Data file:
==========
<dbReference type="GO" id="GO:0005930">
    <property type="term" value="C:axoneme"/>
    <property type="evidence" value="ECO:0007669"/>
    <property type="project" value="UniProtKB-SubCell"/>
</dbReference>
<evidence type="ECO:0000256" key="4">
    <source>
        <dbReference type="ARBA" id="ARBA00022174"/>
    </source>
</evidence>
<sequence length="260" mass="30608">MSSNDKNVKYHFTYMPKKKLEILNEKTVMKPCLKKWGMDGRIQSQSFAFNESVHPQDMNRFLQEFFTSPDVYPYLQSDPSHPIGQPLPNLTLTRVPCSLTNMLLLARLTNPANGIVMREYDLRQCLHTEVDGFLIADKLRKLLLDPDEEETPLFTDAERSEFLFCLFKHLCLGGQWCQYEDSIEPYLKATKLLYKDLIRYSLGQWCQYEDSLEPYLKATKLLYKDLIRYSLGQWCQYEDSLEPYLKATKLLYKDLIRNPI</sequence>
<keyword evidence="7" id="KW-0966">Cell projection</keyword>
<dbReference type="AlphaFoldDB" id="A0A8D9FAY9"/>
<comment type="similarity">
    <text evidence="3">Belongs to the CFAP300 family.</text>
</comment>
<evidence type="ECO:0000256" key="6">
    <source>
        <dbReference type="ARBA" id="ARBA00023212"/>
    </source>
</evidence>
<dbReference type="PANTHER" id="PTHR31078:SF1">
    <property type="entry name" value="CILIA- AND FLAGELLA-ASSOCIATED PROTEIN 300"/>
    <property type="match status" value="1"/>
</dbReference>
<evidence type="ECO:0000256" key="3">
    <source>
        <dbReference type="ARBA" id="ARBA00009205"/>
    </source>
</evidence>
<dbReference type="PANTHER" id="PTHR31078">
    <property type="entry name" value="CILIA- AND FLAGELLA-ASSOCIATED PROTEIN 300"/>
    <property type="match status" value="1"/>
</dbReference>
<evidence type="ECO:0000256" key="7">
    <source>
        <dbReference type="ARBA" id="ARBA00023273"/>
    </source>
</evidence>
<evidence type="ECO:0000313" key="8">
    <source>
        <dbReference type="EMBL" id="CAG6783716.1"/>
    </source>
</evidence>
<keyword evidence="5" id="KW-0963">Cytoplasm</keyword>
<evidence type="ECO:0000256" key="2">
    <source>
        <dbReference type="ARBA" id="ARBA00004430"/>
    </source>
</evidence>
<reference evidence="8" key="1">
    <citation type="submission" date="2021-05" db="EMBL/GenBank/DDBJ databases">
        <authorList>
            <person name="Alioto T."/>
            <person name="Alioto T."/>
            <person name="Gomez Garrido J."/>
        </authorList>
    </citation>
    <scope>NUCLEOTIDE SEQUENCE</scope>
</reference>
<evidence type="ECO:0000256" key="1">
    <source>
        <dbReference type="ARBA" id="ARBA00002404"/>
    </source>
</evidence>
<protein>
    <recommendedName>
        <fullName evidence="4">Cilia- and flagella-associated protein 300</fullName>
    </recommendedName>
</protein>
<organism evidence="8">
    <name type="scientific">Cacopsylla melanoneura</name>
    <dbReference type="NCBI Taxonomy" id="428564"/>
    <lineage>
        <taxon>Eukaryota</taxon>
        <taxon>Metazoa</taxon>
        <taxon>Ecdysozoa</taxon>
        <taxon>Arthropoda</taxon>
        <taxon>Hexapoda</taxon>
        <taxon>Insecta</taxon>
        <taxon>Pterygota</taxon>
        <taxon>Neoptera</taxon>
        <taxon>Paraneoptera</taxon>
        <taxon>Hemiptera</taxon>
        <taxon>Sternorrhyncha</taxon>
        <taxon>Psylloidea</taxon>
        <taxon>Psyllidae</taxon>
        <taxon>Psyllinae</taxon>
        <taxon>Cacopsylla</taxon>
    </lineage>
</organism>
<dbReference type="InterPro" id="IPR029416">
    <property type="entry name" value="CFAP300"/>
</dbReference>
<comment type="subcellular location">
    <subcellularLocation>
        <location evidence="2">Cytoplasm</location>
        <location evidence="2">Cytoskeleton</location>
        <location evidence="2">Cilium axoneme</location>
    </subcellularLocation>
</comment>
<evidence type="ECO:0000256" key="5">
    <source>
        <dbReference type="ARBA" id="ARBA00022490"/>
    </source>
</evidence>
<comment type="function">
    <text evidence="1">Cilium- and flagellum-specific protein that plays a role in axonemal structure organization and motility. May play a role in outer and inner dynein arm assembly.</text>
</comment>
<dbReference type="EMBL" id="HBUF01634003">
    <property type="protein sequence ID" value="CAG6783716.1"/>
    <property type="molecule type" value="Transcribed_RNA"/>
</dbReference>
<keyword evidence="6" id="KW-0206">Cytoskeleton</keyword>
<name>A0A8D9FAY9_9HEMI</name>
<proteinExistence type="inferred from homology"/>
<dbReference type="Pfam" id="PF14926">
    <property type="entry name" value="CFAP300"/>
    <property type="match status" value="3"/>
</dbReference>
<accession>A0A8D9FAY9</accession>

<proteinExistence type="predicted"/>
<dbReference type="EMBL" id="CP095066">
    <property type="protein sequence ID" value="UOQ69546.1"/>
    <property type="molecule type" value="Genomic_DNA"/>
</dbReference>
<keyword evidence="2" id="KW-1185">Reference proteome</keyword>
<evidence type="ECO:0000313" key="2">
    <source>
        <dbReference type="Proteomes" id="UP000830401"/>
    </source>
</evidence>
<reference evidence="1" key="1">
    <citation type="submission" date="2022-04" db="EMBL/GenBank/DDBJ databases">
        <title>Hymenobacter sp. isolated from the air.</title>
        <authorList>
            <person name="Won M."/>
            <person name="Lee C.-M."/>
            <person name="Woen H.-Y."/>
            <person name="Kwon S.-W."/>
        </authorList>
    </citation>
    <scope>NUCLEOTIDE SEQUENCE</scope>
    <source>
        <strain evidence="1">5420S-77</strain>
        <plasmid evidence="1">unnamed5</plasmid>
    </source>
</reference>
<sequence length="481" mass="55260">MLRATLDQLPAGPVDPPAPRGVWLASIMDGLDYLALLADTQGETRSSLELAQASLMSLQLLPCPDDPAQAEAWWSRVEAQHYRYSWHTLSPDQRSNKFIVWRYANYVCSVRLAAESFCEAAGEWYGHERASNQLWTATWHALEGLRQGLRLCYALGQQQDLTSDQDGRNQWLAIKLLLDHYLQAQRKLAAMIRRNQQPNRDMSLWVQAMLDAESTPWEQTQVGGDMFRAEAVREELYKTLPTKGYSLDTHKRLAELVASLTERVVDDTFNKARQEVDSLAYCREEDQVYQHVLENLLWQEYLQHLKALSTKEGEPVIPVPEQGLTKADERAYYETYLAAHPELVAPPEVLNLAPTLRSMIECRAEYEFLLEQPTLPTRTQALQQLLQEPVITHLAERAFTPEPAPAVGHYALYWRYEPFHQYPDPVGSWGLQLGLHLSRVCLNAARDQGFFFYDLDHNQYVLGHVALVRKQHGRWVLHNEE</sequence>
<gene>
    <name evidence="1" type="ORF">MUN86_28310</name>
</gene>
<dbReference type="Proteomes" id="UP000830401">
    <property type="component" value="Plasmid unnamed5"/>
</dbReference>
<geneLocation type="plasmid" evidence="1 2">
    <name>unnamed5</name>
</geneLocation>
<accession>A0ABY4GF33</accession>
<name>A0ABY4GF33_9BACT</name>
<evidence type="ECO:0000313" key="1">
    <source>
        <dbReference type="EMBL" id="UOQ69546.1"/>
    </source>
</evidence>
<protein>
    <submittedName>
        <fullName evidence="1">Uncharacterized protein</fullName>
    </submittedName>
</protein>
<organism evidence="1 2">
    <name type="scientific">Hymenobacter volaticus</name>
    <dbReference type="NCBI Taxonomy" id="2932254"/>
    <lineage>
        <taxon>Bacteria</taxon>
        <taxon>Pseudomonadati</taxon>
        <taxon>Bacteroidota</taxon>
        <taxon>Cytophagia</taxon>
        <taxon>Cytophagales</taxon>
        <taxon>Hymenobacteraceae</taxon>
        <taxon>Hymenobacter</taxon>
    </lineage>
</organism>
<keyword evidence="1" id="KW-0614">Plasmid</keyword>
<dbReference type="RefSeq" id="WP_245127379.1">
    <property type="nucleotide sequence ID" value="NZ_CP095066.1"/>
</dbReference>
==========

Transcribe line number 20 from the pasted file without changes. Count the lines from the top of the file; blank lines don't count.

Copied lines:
    </source>